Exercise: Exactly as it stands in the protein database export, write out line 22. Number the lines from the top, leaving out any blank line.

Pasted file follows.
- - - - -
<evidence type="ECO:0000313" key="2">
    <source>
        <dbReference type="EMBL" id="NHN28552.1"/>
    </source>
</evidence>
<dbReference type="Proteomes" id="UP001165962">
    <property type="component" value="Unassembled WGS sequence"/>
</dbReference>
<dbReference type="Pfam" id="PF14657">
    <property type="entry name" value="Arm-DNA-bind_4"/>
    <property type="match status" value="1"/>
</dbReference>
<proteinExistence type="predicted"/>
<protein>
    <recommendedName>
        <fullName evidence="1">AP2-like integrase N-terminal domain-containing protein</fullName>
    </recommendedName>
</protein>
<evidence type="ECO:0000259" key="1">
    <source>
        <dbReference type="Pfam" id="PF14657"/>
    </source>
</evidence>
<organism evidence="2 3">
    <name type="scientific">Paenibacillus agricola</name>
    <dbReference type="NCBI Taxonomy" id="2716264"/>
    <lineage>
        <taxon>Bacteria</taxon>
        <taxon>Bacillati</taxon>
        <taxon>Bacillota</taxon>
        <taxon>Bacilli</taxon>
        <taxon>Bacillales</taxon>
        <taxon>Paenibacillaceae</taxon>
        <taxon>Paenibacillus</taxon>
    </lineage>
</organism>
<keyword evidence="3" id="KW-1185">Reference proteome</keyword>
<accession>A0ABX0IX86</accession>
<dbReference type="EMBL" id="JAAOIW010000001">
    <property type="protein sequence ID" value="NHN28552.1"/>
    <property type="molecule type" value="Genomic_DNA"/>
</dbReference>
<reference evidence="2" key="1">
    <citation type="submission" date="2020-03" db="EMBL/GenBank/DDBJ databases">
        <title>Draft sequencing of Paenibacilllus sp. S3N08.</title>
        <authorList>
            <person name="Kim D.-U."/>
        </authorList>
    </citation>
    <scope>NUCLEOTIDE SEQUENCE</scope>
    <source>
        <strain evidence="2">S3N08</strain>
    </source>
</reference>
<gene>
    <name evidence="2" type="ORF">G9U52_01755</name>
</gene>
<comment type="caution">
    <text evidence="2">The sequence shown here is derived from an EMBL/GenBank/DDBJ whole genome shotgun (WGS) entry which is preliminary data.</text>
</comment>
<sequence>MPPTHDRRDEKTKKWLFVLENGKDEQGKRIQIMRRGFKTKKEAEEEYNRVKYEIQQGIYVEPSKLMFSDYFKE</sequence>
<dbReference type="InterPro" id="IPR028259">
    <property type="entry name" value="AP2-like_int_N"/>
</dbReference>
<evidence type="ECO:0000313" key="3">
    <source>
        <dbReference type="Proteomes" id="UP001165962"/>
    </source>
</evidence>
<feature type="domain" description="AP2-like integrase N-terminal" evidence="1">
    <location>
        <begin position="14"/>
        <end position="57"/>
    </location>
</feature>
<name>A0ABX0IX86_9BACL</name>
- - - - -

    </source>